A group of published UK-based authors and illustrators of picture books, children's and YA.

Tackling Publisher Edits by Emma Haughton

As chance would have it, my allotted post on revision tips has fallen on the eve of my first structural edit for book three. So, no better time to think through the process, and gird my loins for the ordeal to come.


Because publisher edits – particularly the first set – are something of an ordeal. And not just for me, it seems. Structural edits put the fear of God into most writers; I know cos I’ve been hanging out on social media long enough to see plenty of posts about the arrival of the ‘dreaded’ notes for a new book.


Emma Haughton


After all, it’s a big moment. You’ve slogged your way through your first draft, revised and polished till it shines, then you send it off and sit and wait. And wait. Chew off all your fingernails. Start on your toenails. Then your editor cheerily announces that the notes will be with you shortly, and suddenly you find that, actually, you rather enjoyed the waiting and wouldn’t mind doing it indefinitely. Because now you’re about to find out Everything That Is Wrong With Your New Love. That’s basically what your first set of publisher edits feels like. Someone pricking your balloon. Raining on your parade. Telling you the truth about Father Christmas.


I well remember the feeling of panic and flailing around that accompanied my first set of editorial notes. I had no clue how to tackle them. It felt like a dense forest of things that needed to be put right, with only the faintest trail of breadcrumbs to guide my way through. So I devised a way to handle the process, and keep The Fear at bay.


I hereby offer you my Ten Step Guide to Surviving Publisher Edits (and any subsequent ones – I had three sets for Better Left Buried. Four if you count the copy edit from hell *shudders* (I am still in therapy for the ensuing PTSD). Anyway, this process works for any kind of structural edit, so just rinse and repeat as necessary.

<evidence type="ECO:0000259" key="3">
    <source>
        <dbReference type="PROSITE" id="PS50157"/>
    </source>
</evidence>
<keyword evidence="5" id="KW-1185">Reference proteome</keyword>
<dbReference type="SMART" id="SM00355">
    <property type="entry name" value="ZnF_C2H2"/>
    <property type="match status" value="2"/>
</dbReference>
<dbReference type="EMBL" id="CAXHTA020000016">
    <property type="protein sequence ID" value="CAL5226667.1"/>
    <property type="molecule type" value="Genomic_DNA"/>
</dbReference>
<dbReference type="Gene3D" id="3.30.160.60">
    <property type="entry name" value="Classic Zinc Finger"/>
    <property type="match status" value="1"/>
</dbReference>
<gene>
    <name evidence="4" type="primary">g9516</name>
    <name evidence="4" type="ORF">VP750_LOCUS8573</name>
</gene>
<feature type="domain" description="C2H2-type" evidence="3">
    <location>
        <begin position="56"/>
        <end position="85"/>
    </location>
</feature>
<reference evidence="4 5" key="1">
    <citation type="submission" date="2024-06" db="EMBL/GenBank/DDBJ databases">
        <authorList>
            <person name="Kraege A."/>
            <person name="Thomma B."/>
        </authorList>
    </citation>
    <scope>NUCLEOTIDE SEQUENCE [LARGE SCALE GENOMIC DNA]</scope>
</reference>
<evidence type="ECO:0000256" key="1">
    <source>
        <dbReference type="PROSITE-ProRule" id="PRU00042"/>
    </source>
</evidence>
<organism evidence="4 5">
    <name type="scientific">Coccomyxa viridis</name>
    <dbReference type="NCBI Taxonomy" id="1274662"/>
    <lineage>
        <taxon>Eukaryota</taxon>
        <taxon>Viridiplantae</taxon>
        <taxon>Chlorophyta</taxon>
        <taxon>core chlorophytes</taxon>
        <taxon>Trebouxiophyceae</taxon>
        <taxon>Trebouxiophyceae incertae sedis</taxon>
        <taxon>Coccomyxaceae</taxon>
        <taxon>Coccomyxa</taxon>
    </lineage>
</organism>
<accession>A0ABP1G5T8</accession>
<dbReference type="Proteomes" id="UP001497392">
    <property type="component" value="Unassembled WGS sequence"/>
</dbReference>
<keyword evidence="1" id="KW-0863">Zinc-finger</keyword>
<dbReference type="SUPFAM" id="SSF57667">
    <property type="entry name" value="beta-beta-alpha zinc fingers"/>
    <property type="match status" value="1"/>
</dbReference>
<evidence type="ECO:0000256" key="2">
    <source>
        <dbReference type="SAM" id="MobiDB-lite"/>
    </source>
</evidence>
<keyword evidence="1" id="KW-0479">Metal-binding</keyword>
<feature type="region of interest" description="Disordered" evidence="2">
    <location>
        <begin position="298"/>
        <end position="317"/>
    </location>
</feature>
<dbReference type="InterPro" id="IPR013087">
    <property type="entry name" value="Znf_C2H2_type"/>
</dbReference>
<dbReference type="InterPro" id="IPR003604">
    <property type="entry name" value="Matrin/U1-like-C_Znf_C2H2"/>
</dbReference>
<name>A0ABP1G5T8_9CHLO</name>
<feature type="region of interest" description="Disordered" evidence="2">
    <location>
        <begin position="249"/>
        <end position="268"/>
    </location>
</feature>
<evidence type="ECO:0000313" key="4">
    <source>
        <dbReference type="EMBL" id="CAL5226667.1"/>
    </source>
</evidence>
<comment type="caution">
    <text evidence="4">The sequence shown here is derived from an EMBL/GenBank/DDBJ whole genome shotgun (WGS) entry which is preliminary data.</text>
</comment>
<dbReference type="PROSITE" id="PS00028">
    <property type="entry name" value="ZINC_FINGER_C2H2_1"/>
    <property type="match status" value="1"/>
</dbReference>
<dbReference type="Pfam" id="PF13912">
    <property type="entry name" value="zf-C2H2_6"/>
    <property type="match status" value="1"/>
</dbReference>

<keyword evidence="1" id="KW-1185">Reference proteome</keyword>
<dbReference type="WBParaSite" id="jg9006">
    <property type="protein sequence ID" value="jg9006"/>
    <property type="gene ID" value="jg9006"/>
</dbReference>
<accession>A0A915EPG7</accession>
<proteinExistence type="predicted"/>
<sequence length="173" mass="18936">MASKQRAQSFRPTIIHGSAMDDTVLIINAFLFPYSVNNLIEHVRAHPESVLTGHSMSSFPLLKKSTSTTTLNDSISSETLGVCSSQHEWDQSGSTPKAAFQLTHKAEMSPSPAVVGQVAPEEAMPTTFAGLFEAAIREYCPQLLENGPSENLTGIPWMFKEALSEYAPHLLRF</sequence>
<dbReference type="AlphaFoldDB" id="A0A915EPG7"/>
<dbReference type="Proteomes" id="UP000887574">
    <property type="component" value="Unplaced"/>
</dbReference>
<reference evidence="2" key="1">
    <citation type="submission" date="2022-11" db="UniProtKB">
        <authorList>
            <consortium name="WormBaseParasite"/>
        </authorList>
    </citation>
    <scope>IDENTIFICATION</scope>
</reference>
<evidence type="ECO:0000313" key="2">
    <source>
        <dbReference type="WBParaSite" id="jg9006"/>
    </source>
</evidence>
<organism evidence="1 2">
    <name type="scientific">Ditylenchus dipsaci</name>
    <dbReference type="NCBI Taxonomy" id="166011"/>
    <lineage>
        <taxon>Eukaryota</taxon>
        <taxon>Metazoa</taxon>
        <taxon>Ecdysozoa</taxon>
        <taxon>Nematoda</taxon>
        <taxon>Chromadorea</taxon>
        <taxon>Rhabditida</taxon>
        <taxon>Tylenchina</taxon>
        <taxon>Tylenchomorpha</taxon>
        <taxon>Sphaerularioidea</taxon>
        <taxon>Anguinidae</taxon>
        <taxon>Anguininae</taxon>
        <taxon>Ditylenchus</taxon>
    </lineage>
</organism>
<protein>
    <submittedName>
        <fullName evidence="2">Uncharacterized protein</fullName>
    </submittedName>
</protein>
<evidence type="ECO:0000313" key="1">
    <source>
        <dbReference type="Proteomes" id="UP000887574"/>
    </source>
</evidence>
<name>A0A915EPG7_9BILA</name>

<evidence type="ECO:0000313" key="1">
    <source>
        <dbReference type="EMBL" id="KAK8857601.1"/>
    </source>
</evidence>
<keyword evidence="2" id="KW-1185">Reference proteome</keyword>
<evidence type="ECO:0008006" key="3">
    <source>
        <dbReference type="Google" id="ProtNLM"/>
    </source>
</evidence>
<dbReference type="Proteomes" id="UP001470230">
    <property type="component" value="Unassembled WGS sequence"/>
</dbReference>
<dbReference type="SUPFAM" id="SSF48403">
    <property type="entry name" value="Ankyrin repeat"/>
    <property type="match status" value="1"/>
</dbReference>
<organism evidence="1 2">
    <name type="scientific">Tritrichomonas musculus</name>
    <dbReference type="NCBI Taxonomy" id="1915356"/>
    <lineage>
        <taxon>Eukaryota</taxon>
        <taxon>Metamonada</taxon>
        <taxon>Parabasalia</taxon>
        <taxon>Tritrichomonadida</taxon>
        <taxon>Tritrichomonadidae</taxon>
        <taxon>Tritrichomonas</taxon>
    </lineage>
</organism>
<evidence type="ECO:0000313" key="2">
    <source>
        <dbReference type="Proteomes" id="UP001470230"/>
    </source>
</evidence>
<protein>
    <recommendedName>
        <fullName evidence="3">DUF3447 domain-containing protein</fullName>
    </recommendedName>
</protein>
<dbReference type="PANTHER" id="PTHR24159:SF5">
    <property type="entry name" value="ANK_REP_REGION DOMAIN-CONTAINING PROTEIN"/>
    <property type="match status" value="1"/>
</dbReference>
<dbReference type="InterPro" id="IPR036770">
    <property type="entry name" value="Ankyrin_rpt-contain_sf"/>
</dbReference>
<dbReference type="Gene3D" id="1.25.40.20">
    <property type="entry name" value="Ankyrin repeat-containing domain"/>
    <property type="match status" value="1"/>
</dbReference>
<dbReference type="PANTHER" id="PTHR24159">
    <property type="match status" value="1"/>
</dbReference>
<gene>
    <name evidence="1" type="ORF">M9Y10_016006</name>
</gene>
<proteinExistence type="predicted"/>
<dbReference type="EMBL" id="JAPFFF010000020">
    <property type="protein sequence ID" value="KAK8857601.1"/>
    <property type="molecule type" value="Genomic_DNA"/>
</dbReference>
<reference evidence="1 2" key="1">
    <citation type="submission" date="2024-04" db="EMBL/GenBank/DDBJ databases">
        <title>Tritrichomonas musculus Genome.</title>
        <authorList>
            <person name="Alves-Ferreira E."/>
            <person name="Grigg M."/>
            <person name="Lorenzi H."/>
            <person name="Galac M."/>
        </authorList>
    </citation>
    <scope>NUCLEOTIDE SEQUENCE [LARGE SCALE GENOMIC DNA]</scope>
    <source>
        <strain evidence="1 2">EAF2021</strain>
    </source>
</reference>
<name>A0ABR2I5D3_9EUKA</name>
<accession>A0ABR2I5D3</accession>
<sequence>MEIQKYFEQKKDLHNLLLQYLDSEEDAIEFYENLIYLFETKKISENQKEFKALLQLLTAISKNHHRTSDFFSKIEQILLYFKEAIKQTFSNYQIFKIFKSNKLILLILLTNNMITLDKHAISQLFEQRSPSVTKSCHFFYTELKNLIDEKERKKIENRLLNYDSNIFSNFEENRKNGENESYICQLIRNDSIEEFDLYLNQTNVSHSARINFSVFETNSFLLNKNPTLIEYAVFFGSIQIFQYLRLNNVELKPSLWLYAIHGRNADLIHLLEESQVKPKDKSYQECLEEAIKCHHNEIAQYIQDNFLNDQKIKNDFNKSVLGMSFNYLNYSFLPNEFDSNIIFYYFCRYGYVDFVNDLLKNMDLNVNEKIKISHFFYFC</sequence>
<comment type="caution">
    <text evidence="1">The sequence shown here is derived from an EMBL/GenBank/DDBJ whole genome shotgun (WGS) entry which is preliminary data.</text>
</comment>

1. Don’t open that email or package from your editor if you’re a) in a fragile state of mind, b) drunk enough to email your editor back immediately and tell her all the ways she’s WRONG, or c) at any point past 6pm if you want to actually sleep that night.


  1. When you are feeling relatively sane, sober and rested, read through the edit notes. Revel in the couple of paragraphs at the beginning that tell you how wonderful it all is, then cry your way through the next five pages of close-spaced A4, detailing all the ways you screwed up.


  1. Sulk. This is an essential part of the process, and I recommend you set aside at least a week to let it all settle. Do not attempt to respond to the notes at this stage; just quietly rant and rage, fester and ruminate, but keep it all in your head.


  1. When you’ve reeled yourself back from the brink of despair, reread the edit notes and any added to the manuscript. I can pretty much guarantee if you’ve fully indulged yourself in the raging-and-ranting stage, some of the stuff in those notes will start to make sense. The best editorial notes don’t just tell you what’s wrong – they point out exact places in the text where you might add or delete things, and make helpful suggestions for what or how you could tackle the problem. I love those, being essentially lazy; if someone else does the thinking for me, all to the good.